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I'm looking for a way to keep user and system-made changes to /etc using etckeeper seperate automatically.

Basically different commits for user and system. I'm sure many other sysadmins could benefit from this too.

To clarify, each server has roughly 2 kinds of knowledge: user-generated, auto-generate. Mixing them together is like mixing /usr/local and /usr. You are wasting time going through massive diff lists of automated changes. It is like developing a Rails application and having each diff list get spammed by changes in ActiveRecord. When its time to replicate the system or find an old manual change you'll be looking for a needle in haystack. This no fun as some times it took ages to figure out a solution.

Not asking anyone to build anything, but if you have a ready solution, I wouldn't want to re-invent the wheel.

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closed as not a real question by womble, Zoredache, kce, Scott Pack, Dan Jul 19 '12 at 13:12

It's difficult to tell what is being asked here. This question is ambiguous, vague, incomplete, overly broad, or rhetorical and cannot be reasonably answered in its current form. For help clarifying this question so that it can be reopened, visit the help center.If this question can be reworded to fit the rules in the help center, please edit the question.

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What's wrong with etckeeper? –  mgorven Jul 14 '12 at 18:34
    
Theres nothing wrong with etckeeper. The problem is that commits are spammed by changes that are APT etc. done. Dozens of config files and other crap gets updated all the time, and I have nothing with them. They're mostly fine, as they are completely automated. Every server has basically two kinds of knowledge: - User-generated - Auto-generated Mixing them two is adding a lot of noise. Its like monkey-patching a library in /usr/lib and then five months later unable to find the change because 1000 other things changed in lib. –  jiriki Jul 15 '12 at 19:00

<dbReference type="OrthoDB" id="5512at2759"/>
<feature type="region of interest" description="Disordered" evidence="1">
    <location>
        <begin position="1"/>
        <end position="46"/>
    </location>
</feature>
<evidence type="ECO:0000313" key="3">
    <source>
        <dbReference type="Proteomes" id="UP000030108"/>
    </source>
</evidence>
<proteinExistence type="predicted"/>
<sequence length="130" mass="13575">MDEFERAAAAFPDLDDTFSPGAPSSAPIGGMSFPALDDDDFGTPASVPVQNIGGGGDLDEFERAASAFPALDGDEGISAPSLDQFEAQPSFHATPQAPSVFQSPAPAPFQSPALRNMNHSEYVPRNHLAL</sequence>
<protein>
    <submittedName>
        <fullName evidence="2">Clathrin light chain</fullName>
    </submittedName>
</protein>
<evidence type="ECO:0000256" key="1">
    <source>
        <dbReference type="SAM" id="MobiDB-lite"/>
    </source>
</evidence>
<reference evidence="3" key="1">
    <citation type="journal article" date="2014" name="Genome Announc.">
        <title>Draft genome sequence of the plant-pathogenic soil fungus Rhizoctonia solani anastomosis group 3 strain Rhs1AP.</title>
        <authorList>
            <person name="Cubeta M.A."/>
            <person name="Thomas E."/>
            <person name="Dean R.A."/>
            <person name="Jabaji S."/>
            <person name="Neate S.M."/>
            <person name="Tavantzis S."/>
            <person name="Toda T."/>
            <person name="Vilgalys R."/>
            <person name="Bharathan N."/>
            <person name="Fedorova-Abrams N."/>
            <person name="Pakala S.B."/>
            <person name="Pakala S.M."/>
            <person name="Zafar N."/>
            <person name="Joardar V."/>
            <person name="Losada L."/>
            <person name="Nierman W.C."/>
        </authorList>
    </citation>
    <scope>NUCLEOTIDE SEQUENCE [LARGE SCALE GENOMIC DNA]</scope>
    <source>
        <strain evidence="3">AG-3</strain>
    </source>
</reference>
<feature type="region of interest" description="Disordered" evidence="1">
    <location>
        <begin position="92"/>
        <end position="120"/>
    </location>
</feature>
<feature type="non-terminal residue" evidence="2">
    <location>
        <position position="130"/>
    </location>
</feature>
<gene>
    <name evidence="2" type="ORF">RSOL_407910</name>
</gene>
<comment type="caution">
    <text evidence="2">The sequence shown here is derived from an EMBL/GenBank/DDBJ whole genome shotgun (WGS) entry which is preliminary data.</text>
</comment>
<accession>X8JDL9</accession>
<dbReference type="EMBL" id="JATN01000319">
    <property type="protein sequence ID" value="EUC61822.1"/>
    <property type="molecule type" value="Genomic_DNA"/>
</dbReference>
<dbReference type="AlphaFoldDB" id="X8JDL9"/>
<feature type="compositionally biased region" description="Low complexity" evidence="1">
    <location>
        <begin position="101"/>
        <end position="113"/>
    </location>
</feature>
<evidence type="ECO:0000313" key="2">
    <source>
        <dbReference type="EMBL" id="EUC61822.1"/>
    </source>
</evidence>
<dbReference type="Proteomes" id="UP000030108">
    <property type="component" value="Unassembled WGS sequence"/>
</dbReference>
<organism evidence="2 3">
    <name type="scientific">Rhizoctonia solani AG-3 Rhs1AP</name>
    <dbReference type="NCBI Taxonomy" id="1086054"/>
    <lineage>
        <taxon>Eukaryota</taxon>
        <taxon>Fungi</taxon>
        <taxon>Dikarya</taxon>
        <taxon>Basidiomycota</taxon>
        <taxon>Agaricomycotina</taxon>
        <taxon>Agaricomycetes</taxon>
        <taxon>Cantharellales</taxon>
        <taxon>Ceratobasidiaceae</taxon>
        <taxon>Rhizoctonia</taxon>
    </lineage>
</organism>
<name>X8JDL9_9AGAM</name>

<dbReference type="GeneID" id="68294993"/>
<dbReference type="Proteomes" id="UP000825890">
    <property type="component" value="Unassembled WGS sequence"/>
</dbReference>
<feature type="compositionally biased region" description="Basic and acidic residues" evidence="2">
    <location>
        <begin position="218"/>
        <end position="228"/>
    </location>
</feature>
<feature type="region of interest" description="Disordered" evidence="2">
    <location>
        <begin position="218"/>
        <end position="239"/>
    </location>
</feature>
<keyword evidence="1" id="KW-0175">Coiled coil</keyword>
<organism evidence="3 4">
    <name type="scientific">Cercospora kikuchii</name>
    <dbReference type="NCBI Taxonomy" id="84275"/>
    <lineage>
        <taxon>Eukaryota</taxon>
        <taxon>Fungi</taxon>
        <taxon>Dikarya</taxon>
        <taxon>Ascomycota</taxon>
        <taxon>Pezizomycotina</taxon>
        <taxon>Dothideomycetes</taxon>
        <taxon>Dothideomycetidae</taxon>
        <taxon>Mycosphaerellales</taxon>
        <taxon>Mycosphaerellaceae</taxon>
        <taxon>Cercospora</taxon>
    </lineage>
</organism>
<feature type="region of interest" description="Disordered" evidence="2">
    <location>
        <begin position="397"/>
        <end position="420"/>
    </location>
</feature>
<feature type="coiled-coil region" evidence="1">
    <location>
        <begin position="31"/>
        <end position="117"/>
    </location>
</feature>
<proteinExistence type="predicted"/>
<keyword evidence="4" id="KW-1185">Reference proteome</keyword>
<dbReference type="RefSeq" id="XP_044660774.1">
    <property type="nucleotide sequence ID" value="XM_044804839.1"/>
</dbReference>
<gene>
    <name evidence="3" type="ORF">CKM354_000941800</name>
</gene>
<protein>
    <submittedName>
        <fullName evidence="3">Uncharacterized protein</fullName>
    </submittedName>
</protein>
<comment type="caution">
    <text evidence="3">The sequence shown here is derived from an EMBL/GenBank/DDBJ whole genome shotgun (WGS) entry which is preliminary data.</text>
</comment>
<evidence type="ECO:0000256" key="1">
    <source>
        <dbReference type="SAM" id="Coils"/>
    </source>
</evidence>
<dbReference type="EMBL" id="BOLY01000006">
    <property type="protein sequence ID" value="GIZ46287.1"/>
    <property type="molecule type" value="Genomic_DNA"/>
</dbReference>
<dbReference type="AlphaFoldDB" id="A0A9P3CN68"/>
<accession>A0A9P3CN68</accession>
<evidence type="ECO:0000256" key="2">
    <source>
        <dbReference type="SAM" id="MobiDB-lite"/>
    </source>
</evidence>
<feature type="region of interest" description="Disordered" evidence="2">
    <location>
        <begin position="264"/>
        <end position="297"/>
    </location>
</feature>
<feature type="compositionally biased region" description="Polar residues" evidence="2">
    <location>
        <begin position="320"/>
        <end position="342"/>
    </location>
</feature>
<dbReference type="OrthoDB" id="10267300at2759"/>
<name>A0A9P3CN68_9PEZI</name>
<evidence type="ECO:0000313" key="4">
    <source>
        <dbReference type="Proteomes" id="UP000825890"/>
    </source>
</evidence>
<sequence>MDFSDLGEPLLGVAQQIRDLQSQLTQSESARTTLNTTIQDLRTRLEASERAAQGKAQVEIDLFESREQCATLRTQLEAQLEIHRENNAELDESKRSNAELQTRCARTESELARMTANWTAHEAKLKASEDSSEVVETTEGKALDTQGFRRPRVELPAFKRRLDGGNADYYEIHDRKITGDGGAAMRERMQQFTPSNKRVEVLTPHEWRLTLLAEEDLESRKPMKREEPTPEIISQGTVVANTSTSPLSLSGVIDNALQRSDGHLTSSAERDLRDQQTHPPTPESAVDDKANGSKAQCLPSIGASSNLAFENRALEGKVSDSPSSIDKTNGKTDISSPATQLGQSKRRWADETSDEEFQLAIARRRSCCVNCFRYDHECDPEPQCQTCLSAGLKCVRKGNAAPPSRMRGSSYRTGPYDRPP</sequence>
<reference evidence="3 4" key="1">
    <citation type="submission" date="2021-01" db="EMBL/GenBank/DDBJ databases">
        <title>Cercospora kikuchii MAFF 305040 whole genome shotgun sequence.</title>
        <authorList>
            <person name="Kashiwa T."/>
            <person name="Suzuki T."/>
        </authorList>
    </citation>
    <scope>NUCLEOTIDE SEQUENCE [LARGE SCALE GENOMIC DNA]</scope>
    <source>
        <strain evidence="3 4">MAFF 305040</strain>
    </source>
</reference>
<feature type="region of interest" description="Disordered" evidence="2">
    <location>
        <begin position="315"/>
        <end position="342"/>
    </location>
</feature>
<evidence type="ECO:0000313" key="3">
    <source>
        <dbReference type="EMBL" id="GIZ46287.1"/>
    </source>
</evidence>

I don't see how people rate this -3 though. Are people enjoying going through massive diff lists and searching a needle in haystack? I am not. –  jiriki Jul 15 '12 at 19:05
    
Your question is getting downvoted because it is not really clear what you are asking, sounds like a product/shopping recommendation and is so general that no can really give you a decent answer. Please read the FAQ and re-focus your question to one that is answerable instead of a very general "I don't like this, what else can I do?". –  kce Jul 15 '12 at 22:19
    
My question is: how to automatically keep user and system level diffs separate? I edited the OP. I don't think the question itself is vague but my phrasing might have been. –  jiriki Jul 17 '12 at 9:54

1 Answer 1

If you always manually commit changes you make using etckeeper you can just filter the commits to remove all automated commits. For example, using Bazaar:

% sudo bzr log --line | egrep -v 'daily autocommit|apt run|puppet catalog run'
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Yeah thanks, that's one solution, but sysadmin would still have to commit every time sysadmin makes changes. When sysadmin forgets it, the changes will be lost to the deep space of auto-commits. Given that most changes are made with text editor like vim, it could actually just commit every time use makes changes, and amend the changes to last commit. Renames, copy's etc. would still go to other commits. To take that into account, you'd have to script bash I guess. Needs a bit of scripting, I guess I'll do this unless someone has implemented this already. –  jiriki Jul 17 '12 at 10:08

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